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Cocaine

Cocaine is a crystalline tropane alkaloid that is obtained from the leaves of the coca plant.

It is a stimulant of the central nervous system and an appetite suppressant, creating what has been described as a euphoric sense of happiness and increased energy.

Cocaine can be psychologically addictive, and its possession, cultivation, and distribution is illegal for non-medicinal and non-government sanctioned purposes in virtually all parts of the world.

For further information on cocaine follow the links below:

Modern Usage

In the United States, the development of “crack” cocaine introduced the substance to a generally poorer inner-city market. Cocaine has also become much more popular in the last few years in the UK.

Cocaine use is prevalent across all socioeconomic strata, including age, demographics, economic, social, political, religious, and livelihood.

Cocaine in its various forms comes in second only to cannabis as the most popular illegal recreational drug in the United States, and is number one in street value sold each year.

The estimated U.S. cocaine market exceeds $35 billion in street value annually, exceeding revenues by corporations such as AT&T and Starbucks.

Cocaine’s status as a club drug shows its immense popularity among the “party crowd.” Cocaine’s high revenues may be due to the drug’s psychologically addictive nature, which makes the cessation of use very difficult.

Forms of Cocaine

Crack Cocaine

See our crack cocaine page.

Freebase

As the name implies, “freebase” is the base form of cocaine, as opposed to the salt form of cocaine hydrochloride. Whereas cocaine hydrochloride is extremely soluble in water, cocaine base is insoluble in water and is therefore not suitable for drinking, snorting or injecting.

Smoking freebase is preferred by many users because the cocaine is absorbed immediately into blood via the lungs, where it reaches the brain in about five seconds. The rush is much more intense than sniffing the same amount of cocaine nasally, but the effects do not last as long.

The peak of the freebase rush is over almost as soon as the user exhales the vapor, but the high typically lasts 5-10 minutes afterward.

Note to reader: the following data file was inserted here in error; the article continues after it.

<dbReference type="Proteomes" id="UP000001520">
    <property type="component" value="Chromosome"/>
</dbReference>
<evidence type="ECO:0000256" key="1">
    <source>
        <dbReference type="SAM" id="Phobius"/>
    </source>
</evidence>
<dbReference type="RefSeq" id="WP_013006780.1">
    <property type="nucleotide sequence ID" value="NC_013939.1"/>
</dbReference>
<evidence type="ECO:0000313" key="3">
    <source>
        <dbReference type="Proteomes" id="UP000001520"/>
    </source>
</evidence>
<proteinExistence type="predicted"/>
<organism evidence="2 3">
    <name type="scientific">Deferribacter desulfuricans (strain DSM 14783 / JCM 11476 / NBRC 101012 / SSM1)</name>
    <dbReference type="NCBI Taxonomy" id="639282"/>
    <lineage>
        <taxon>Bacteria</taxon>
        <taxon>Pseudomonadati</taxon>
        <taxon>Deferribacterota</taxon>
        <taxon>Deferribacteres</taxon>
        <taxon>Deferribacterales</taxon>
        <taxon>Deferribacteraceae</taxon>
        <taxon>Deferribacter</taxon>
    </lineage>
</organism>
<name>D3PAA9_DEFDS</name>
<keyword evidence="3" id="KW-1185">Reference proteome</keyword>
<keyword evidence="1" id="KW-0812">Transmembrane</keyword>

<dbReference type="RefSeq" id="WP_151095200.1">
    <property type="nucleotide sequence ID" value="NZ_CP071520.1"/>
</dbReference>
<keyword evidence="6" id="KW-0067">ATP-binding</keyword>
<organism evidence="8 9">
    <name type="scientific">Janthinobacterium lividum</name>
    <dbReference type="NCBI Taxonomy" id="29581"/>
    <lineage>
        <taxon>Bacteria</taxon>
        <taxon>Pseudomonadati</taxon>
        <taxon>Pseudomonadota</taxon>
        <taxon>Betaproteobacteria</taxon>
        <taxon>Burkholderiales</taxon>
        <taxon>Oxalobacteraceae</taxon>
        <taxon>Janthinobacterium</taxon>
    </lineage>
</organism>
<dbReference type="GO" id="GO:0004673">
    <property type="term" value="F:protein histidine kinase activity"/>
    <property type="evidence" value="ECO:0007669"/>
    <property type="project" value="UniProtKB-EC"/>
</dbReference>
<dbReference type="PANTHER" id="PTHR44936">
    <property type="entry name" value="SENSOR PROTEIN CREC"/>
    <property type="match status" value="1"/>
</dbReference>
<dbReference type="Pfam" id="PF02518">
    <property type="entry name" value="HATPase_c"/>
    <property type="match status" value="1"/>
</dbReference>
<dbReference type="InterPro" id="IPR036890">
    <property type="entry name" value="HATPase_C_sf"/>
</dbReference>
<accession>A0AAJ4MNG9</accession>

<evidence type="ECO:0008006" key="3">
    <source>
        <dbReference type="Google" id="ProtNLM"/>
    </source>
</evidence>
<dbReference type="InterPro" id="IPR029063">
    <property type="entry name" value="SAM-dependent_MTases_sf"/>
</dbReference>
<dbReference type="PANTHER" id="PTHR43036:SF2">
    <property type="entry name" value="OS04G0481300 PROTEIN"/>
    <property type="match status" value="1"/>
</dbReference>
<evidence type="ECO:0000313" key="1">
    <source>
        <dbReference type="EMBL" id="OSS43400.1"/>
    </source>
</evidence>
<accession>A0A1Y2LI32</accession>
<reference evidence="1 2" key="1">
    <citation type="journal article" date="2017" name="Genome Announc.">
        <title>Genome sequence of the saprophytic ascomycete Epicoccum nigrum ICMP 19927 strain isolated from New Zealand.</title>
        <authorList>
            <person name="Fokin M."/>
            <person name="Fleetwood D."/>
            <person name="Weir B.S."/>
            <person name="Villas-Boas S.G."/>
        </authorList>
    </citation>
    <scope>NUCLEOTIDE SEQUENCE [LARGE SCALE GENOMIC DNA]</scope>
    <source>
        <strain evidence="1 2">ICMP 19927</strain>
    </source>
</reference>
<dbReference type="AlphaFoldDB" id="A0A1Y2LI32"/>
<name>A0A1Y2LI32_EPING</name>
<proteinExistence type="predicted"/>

What makes freebasing particularly dangerous is that users typically don’t wait that long for their next hit and will continue to smoke freebase until none is left.

Cocaine Sulfate

Cocaine sulfate is produced by macerating coca leaves along with water that has been acidulated with sulfuric acid, or a naphtha-based solvent, like kerosene or benzene. After the cocaine is extracted, the water is evaporated to yield a pasty mass of impure cocaine sulfate.

In South America, it is commonly smoked along with tobacco, and is known as pasta, basuco, basa, pitillo, paco or simply paste. It is also gaining popularity as a cheap drug (.30-.70 U.S. cents per “hit” or dose) in Argentina.

Ways It Is Taken

Chewed/Eaten

Users who ingest cocaine typically chew the coca leaves in their mouths much like chewing tobacco. Coca leaves typically are mixed with an alkaline substance (such as lime) and chewed into a wad that is retained in the mouth between gum and cheek and sucked of its juices. The juices are absorbed slowly by the mucous membrane of the inner cheek and by the gastro-intestinal tract when swallowed.

Alternatively, coca leaves can be infused in liquid and consumed like tea.

Ingesting coca leaves generally is an inefficient means of administering cocaine. Because cocaine is hydrolyzed (rendered inactive) in the acidic stomach, it is not readily absorbed. Only when mixed with a highly alkaline substance (such as lime) can it be absorbed into the bloodstream through the stomach.

Contrary to popular belief, both ingestion and insufflation result in approximately the same proportion of the drug being absorbed: 30 to 60 percent.

Snorting

Snorting (also known as “sniffing,” or “blowing”) is the most common method of ingestion of recreational powder cocaine in the Western world.

Snorting cocaine produces maximum physiological effects within 40 minutes and maximum psychotropic effects within 20 minutes, which is similar to ingestion of cocaine. Physiological and psychotropic effects from nasally insufflated cocaine are sustained for approximately 60 minutes after the peak effects are attained. Van Dyke, et al.